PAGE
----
I really enjoyed this book. I thought that the tree-speaking ability seemed quite interesting and the plot was pretty good. I still think that I enjoyed Shannon Hale's The Goose Girl a bit more, but Forest Born was still excellent. The characters were believable and real, as were the issues they faced. There are unexpected plot twists that make the book quite suspenseful. I would definitely recommend this book to any fans of Shannon Hale. I can't wait for her next book

Reviewer Age:16
Reviewer City, State and Country: Charleston, SC US

Flags of the World by Sylvie Bednar

Flags of the world are more than just colorful displays. They show pride for their nations and have history and backgrounds to them. Independence is shown through the flag as a symbol; the colors of many flags relate to their freedom and beliefs. Common traits are found in many flags because of similar histories of the countries. Why do the flags of the Northern European countries have crosses on them? Why are the flags of North and South Korea so different? By learning the backgrounds of the flags of the world, one will find that many of the countries' traits are displayed with pride.

Flags of the World is nicely bound and put together. The quality of the appearance of the book along with its illustrations and information make it wonderful. Each country, for the most part, has information accompanying its flag. Some of the flags are rather dull, but I learned a lot about world history by reading this book. I could connect some details of the history with classes in school, and it enhanced my studies. I would recommend this book to anyone interested in cultures, travel, or is taking any history class.

Reviewer Age:16
Reviewer City, State and Country: Carlisle, Pennslyvania United States of America

Thursday, October 15, 2009

Qualities of Light by Mary Carroll Moore

Molly Fisher and her brother, Sammy, take a ride out on a boat one morning. An incident occurs which puts Sammy into a coma. After this, Molly's life spirals out of control. She reaches out to her parents for help, but they keep their own grief from hers. Now, Molly spends most her time in the hospital, waiting for her brother to wake up. When she goes out one night she meets Zoe. Zoe is fun, beautiful, and has taken an interest in Molly. As Molly and Zoe spend more and more time together Molly has to wonder if Zoe is just looking for friendship...or maybe something more.

Qualities of Light will keep you wondering what's going to happen next. I think that the author, Mary Carroll Moore, did a wonderful job expressing her ideas in the plot. She used great detail and her descriptions helped me picture the setting very well. Qualities of Light was filled with many emotions. It made me feel as if I were a one of the characters. It is a wonderful novel and I recommend it to any young-adult reader who enjoys romance novels.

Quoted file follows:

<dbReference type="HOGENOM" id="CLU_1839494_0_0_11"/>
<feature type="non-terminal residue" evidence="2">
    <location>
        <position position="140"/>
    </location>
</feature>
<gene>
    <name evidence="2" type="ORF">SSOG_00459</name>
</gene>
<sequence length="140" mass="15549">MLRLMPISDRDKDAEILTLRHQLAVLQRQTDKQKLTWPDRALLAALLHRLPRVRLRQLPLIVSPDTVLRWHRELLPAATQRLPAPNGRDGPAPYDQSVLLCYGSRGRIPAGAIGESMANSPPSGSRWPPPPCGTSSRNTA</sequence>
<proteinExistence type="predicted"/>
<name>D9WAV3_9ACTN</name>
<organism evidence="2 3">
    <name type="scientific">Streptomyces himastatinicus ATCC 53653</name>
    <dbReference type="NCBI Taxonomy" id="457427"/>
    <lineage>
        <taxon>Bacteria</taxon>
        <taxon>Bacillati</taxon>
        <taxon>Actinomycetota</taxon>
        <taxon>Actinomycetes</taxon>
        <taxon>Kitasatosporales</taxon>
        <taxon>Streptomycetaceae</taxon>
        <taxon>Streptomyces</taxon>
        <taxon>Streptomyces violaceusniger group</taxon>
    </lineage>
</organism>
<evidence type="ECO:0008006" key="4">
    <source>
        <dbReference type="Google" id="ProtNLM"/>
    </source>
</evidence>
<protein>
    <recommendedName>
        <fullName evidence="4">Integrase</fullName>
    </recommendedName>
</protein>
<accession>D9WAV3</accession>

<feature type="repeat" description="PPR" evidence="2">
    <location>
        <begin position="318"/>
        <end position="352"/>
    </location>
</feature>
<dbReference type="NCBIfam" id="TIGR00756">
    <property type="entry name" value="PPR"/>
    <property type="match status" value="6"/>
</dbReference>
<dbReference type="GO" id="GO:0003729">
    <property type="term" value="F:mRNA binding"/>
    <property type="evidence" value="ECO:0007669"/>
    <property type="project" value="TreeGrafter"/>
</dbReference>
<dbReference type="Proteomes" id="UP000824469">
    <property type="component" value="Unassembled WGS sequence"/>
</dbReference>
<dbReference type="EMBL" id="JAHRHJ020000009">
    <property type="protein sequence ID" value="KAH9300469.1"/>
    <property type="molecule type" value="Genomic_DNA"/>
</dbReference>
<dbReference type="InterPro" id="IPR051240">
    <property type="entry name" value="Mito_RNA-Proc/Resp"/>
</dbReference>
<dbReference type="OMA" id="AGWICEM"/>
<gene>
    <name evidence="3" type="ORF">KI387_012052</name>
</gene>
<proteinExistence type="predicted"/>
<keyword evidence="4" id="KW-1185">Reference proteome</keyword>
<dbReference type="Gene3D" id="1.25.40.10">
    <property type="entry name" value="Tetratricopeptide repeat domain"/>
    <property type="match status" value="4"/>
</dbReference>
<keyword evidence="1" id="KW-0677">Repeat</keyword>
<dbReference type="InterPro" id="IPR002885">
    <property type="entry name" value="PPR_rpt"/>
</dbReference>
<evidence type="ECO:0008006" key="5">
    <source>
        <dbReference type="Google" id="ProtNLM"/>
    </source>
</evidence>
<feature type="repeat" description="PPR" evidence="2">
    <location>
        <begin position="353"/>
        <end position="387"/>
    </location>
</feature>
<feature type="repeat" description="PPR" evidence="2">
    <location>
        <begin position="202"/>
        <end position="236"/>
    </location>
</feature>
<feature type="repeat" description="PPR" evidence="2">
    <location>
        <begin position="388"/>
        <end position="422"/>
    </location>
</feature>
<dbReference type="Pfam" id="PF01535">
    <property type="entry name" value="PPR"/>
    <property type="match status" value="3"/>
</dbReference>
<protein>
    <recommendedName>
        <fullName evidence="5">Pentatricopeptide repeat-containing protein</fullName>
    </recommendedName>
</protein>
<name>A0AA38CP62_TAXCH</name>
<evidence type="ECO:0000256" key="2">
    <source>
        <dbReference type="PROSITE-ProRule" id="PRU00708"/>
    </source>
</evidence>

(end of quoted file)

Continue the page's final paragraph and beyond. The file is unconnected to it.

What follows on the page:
Reviewer Age:13
Reviewer City, State and Country: Fairborn, Ohio USA

Wednesday, October 14, 2009

Deep in the Heart of High School by Veronica Goldbach

The book Deep in the Heart of High School is about a girl named Vanna, who just moved to Sam Antonio, from Plano. Back in Plano she was popular and had a popular boyfriend. Then her Mom left her Dad and everything changed. Vanna meets two girls named Fatima Garcia and Oliva Silverstein. They become friends right away. And together they help each other through the hardships of being freshmen in high school.

In the beginning, the transition between characters can be a little confusing. But keep with it because it works itself out as u get to know them. I like this book because I can relate to it in many ways. I relate because the main characters Fatima, Vanna, and Oliva are in band, as am I. I enjoyed the way of thinking about the hierarchy of the band sections. I also related because I am a freshman this year as well. I think this is a very good book and I recommend it.

Reviewer Age:15
Reviewer City, State and Country: Mishawaka, Indiana USA

Seeing Red by Anne Louise MacDonald

Frankie Uccello is an average kid, in fact, in his opinion, he is a little too average. Until the night when Frankie has a dream, a red dream. Frankie dreams of a red rider falling off of a horse, it may be his best friend Tim. Frankie has been having these "color dreams" since he was young. These dreams are always of something that happens to occur in the next few days. At first, he refuses to believe that he can dream the future, that would be crazy, right? But after the events of the red dream, he can no longer deny that he can in fact dream the future. Although he doesn't believe in these dreams at first, Frankie knows he had to protect Tim, so he asks when his next horse show is. Tim tells him the season has already ended, and Frankie is relieved, but later that night Frankie finds out his father has signed him up to help an autistic kid that he baby-sits, ride horses. There is one small problem with this, Frankie is terrified of horses. For the sake of his friend, he agrees to go to the riding lesson. Here he encounters Weird Maura-Lee, an odd girl from his class that he avoids at all costs. After a few encounters at the barn with Maura-Lee, and the few times Maura-Lee helped Frankie out with an injured bird that he finds, they find that they may actually have something in common. Sure there are rumors that Maura-Lee can read minds, but until now Frankie hasn't believed them. Maura-Lee has a special talent just like Frankie. Soon they find out that Frankie once dreamed of Maura-Lee's house burning down when they were both young. Frankie had tried to do something to stop this, but no one would listen. Maura-Lee is very upset at first, but their friendship makes it through this. Frankie stands up for his friendship with Maura-Lee, despite what others have labeled her. In the end, Frankie and Maura-Lee remain friends, Maura-Lee make some friends of her own, while also strengthening her relationship with her father.